|The fence where Matthew Shepard was left to die.|
We do not live in a world that is always kind or fair. Homosexuals in this country have had to deal with bullying, beatings, and much, much worse for decades. In recent years we have seen a shift in the way we treat gays in our country. The most noticeable of which is the increase of same-sex marriages in this country. According to procon.com, there are now 17 states which allow same-sex marriage. This is much greater than it was 10 years ago, but that still leaves 33 states where it is banned. And it ignores the fact that this shouldn’t be a question in the first place. And it by no way means that homosexuals are respected by all in our country. We have a long way to go in this country, and I can’t help but love every single person who is trying to make things better.
I bring up this issue because of the book I want to review. October Mourning: A Song for Matthew Shepard (published 2012), written by Leslea Newman, is a book that brings to light the hatred, prejudice, and bigotry in our country. A series of sixty-eight poems, Leslea Newman gives us her personal response to the brutal beating and murder of Matthew Shepard in 1998. On October 6, 1998, Matthew Shepard, a 21-year-old University of Wyoming student, was at a bar. Two men, Aaron McKinney and Russell Henderson pretended to be gay and managed to get Matthew Shepard in their truck. From there, they drove him to the outskirts of Laramie, where they beat him with a pistol. They tied him up and left him to die. Did they take anything? Yes. $20 and his shoes. According to the author’s introduction, “the next day, at about 6:00 p.m—eighteen hours after the attack—he was discovered and taken to a hospital. He never regained consciousness and died five days later, on Monday, October 12, with his family by his side”(p.x). This brutal, senseless murder garnered national attention. At the time, this was not legally considered a hate crime. In 2009, 11 years after Mathew Shepard’s death, President Obama signed into law The Matthew Shepard and James Byrd., Jr., Hate Crimes Prevention Act. Among other things, it categorized bodily injury crimes against gays as a hate crime.
Around ten years after Matthew’s death, something else was going on. Leslea Newman was remembering the death of Matthew Shepard. Newman is the openly gay author of Heather Has Two Mommies, a book that has stirred controversy since its publication in 1989. Her connection to Shepard’s death is a sad one. Mathew Shepard died on October 12th: October 11th started the Gay Awareness Week that was being put on by the University of Wyoming’s Lesbian, Gay, Bisexual and Transgendered Association. There was to be a keynote speaker during these events, and that was Leslea Newman.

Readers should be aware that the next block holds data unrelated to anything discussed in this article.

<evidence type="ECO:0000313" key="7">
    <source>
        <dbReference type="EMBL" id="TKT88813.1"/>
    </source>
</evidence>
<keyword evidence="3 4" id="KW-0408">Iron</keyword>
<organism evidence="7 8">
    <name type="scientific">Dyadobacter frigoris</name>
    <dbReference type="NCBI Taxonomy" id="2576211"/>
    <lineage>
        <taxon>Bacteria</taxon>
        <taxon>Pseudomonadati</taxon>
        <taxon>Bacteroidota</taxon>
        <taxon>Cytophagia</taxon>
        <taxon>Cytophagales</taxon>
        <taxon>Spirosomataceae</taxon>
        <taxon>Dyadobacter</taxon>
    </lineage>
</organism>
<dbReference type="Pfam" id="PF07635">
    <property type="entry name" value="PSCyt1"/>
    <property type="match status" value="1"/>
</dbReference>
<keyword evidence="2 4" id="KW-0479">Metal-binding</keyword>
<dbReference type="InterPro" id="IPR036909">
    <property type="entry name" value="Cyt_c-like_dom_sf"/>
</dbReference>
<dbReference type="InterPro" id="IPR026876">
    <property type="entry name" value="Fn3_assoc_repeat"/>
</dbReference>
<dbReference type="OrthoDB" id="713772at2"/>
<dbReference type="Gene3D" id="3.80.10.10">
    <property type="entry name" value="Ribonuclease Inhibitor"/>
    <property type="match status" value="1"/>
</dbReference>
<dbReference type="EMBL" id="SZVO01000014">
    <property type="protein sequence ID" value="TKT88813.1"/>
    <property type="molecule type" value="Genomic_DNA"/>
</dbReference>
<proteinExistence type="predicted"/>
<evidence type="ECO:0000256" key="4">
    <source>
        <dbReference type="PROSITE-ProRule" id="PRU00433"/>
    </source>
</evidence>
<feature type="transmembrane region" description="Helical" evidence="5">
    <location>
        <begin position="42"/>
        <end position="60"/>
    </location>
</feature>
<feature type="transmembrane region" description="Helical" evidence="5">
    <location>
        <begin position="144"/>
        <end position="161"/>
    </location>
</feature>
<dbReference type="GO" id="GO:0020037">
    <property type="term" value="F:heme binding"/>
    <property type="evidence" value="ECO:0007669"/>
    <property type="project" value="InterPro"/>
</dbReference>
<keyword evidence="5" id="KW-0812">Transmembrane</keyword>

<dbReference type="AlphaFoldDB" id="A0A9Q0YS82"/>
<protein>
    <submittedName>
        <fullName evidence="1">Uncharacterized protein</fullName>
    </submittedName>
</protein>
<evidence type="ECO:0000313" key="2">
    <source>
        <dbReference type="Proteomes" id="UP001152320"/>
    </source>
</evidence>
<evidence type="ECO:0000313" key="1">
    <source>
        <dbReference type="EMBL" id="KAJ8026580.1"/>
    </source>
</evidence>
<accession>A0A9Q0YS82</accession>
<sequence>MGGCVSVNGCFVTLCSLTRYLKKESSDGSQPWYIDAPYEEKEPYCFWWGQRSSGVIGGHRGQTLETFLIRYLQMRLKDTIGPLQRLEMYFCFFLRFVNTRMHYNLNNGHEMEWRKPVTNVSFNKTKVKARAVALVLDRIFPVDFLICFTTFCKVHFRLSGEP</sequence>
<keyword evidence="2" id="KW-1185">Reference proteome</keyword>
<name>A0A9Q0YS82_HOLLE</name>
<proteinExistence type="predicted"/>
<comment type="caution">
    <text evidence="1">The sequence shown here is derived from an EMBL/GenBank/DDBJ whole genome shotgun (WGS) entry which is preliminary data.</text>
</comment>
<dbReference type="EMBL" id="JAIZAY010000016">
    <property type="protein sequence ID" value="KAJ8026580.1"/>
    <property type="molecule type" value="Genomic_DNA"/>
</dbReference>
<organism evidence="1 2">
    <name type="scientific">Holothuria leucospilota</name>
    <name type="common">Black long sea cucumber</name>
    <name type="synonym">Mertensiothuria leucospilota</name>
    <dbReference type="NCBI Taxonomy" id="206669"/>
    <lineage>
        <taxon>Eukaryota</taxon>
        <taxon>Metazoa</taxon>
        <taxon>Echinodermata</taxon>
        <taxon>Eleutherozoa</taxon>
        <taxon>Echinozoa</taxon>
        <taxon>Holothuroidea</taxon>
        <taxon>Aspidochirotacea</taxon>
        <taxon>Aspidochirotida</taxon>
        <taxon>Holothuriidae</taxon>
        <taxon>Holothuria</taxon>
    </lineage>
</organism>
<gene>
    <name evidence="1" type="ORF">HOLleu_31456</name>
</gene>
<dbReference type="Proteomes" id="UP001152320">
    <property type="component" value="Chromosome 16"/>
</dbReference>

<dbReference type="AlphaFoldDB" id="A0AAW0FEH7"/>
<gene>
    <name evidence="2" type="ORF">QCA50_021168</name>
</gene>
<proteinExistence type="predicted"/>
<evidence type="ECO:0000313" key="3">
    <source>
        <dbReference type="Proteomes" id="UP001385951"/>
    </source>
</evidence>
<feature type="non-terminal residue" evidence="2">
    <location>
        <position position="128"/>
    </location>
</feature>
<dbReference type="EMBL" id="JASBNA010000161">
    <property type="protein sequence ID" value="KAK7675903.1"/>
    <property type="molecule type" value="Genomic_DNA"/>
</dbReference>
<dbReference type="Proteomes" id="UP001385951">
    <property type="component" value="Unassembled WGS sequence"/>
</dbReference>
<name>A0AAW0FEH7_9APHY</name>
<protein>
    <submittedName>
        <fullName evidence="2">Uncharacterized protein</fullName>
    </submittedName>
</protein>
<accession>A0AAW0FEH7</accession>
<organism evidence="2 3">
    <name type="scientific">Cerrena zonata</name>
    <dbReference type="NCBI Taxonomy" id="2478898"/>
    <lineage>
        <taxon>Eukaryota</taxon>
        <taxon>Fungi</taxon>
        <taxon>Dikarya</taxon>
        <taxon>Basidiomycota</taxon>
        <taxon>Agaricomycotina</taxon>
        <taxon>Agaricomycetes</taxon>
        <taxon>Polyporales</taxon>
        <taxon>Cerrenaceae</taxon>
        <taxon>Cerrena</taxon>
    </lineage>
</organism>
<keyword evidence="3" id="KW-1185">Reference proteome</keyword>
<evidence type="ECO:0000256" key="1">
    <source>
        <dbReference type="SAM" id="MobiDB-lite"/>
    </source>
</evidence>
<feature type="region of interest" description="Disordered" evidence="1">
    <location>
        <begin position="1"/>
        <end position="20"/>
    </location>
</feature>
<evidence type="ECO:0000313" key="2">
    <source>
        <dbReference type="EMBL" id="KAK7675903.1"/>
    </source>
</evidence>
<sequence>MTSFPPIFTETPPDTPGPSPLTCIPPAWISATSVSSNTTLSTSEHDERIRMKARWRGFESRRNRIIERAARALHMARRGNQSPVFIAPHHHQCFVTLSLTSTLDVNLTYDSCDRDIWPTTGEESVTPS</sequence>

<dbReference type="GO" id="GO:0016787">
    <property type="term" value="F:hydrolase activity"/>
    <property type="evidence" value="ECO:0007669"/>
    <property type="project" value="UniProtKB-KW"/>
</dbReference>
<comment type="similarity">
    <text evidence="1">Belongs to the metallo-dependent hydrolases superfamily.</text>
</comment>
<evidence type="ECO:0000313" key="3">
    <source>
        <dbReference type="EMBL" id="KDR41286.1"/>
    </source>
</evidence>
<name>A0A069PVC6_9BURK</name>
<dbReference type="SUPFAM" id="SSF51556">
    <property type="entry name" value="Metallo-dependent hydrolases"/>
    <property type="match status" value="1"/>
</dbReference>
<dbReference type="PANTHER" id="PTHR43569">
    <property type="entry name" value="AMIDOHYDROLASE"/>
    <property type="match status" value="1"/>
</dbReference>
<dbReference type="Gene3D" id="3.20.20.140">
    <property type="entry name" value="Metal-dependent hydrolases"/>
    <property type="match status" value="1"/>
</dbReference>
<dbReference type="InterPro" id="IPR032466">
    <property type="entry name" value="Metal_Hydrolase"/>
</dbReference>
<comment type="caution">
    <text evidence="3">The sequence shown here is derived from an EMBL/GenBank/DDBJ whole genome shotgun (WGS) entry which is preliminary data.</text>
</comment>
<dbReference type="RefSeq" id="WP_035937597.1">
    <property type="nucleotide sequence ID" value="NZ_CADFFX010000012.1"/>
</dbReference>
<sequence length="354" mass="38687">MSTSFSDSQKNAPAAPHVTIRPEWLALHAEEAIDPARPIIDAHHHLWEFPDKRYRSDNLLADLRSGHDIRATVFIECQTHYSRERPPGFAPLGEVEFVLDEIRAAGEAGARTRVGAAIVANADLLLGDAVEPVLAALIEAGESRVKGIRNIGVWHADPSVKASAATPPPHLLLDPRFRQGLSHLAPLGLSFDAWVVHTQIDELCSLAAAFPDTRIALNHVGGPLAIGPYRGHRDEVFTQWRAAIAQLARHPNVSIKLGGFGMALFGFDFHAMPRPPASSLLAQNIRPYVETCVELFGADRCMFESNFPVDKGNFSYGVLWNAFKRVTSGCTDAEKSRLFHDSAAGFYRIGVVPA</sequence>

The poems that Newman writes in this Stonewall Honor book craft us a story. Going in chronological order, the poems are meant to be read from front to back, at least on the first time through. The poems are told from different perspectives, everything from the fence that he laid upon; the girlfriends of Aaron McKinney and Russell Henderson; the biker who first found Matthew; and even a deer that was in the field. There is no real mercy for Henderson and McKinney—this is not the book that expunges them of any guilt. Indeed, Newman says that, “the poems are not an objective reporting of Matthew Shepard’s murder and its aftermath; rather they are my own personal interpretation of them”(p.xi). I love the lack of objectivity as poem after poem gives us how angry and hunt this woman was by what happened to this poor boy. She gives more feeling to a fence post that she does McKinney and Henderson. I can’t say I blame her for that.
I want to just type up all the poems that I want to commit to memory and share them with you, but I can’t. So, I’ll just share one of my favorites instead, and talk about why I feel it is so superb.
This is just to say
I kept beating
your shattered chest
for keeping you
I knew I would kill me
to let you go.